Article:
The surge in exploration activity throughout the Norwegian continental shelf in recent years is due to the combination of giant new discoveries, led by Statoil, Lundin, and Total; high oil prices; and the government's generous relief terms for exploration costs. However, a clawback may be under way, with the government proposing legislation to reduce tax breaks to petroleum investors. According to Statoil, this would involve reducing the "uplift" in the petroleum tax system from the present 7.5% to 5.5%. It would apply to future development projects, but probably not if the operator submitted a development plan prior to May 5, 2013. Statoil's CFO Torgrim Reitan said: "The change in the Norwegian petroleum tax reduces the attractiveness of future projects, particularly marginal fields, and raises questions regarding the predictability and stability of the fiscal framework for long-term investments on the Norwegian continental shelf."

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Schematic of the previously unproduced Lista/Shetland group formations in the Gullfaks field.

Statoil finds solution for Gullfaks formation

Statoil has proven commercial oil reserves in a previously undeveloped formation of the Gullfaks field in the Norwegian North Sea. Well 34/10-A-8 was originally drilled from the Gullfaks A platform in 1987 as a conventional producer, targeting Brent Group deposits which house the main Gullfaks reservoirs. Last December, however, it was recompleted for a formation test in the shallower Cretaceous-age Shetland group carbonates, and in overlying Paleocene intra-Lista formation sandstones.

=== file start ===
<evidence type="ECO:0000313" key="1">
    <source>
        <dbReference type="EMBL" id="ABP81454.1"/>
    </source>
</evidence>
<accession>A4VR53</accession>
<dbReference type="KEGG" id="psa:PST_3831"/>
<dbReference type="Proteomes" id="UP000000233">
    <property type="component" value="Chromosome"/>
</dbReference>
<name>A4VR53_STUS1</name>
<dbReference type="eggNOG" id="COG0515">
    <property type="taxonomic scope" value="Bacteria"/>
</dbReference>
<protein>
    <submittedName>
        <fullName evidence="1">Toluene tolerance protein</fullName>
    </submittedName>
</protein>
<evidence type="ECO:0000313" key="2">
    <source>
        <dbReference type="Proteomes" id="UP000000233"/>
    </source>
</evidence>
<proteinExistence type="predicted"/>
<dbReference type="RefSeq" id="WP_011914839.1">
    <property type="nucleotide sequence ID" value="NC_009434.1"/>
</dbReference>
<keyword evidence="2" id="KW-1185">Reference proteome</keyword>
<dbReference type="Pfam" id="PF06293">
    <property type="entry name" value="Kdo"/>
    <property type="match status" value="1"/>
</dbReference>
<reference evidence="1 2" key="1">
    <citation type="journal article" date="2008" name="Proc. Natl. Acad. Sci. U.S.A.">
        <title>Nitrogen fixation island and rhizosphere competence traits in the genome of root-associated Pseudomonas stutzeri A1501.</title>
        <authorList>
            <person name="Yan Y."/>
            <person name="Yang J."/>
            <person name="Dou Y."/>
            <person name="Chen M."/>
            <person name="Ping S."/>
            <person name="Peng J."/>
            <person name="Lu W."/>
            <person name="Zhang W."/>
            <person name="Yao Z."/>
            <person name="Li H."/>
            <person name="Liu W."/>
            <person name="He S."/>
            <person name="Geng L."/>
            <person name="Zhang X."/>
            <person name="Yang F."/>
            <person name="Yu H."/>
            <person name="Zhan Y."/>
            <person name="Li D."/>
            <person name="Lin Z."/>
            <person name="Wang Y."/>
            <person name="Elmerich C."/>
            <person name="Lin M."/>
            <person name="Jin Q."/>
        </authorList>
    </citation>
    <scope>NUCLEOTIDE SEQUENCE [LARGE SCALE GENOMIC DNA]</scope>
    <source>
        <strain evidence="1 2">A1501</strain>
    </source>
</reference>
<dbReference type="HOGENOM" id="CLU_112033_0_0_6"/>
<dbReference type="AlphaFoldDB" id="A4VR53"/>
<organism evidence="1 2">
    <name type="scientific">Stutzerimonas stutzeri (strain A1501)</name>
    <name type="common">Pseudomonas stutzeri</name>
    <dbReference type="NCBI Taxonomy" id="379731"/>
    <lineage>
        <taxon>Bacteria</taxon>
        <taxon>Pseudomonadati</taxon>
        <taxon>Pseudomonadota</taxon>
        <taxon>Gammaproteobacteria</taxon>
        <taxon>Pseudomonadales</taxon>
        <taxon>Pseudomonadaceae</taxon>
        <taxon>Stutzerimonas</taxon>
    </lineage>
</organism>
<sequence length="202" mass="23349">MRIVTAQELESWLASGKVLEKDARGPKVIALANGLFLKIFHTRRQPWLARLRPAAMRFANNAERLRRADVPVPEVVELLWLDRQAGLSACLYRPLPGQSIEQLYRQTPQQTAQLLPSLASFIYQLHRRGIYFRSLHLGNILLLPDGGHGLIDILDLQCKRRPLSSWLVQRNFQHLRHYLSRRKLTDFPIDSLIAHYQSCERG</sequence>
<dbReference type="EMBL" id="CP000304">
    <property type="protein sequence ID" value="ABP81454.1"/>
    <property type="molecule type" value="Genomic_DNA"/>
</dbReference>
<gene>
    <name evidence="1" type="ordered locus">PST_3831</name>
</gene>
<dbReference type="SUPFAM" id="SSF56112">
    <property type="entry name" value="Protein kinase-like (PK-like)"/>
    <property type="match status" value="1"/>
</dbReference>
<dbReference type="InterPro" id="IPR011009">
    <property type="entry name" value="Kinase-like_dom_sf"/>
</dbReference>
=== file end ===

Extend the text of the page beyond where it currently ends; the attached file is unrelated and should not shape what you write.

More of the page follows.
The company had known for some time that these intervals were prospective, but had not attempted development due to assumed poor reservoir qualities and overpressure concerns. However, the test showed that the perforated zone has good flow properties with rates of up to 7,500 b/d. Analysis of results so far suggest a recoverable range of 40-150 MMboe with further potential upside, although more data may be needed from tests on other Gullfaks wells in the same intervals.

In the UK central North Sea, Apache has started oil production from the Tonto field via a deviated well drilled from the Forties Bravo platform. The appraisal wellbore encountered oil in an Eocene sandstone reservoir and the horizontal completion lateral that followed delivered further pay. Recently it was flowing at more than 10,300 b/d. Apache applied seismic inversion processing to determine the potential of the structure, which is above the main Forties Paleocene reservoir. The company may use a planned 3D seismic survey over Forties this summer to image production patterns in the reservoir for optimal placement of future Tonto producers.

First oil out from Huntington

E.On Ruhrgas' Huntington oil field in the UK central North Sea is finally onstream. The project was approved in November 2010, and was due to start up last year. But the start date had to be put back several times due to the financial problems of the FPSO provider Sevan Marine. These left the company unable to fund the soaring cost of modifications to the cylindrical platform, formerly known asSevan Voyageur. Eventually Teekay agreed to buy this and two other operational FPSOs from Sevan in exchange for financial help with completing the structural changes at the Nymo yard in Norway.

According to analysts BritBoss the first phase of development has focused on the Forties reservoir, which should remain in production for 12 years. There is known potential also in a Fulmar Triassic reservoir, Huntington Deep, which has yet to be appraised.Voyageur Spirit, as the FPSO is now known, will produce 25-30,000 boe/d from six wells drilled through a subsea template, with the oil offloaded offshore and the gas sent through a 12-km (7.5-mi) pipeline connecting to the CATS gas trunkline system.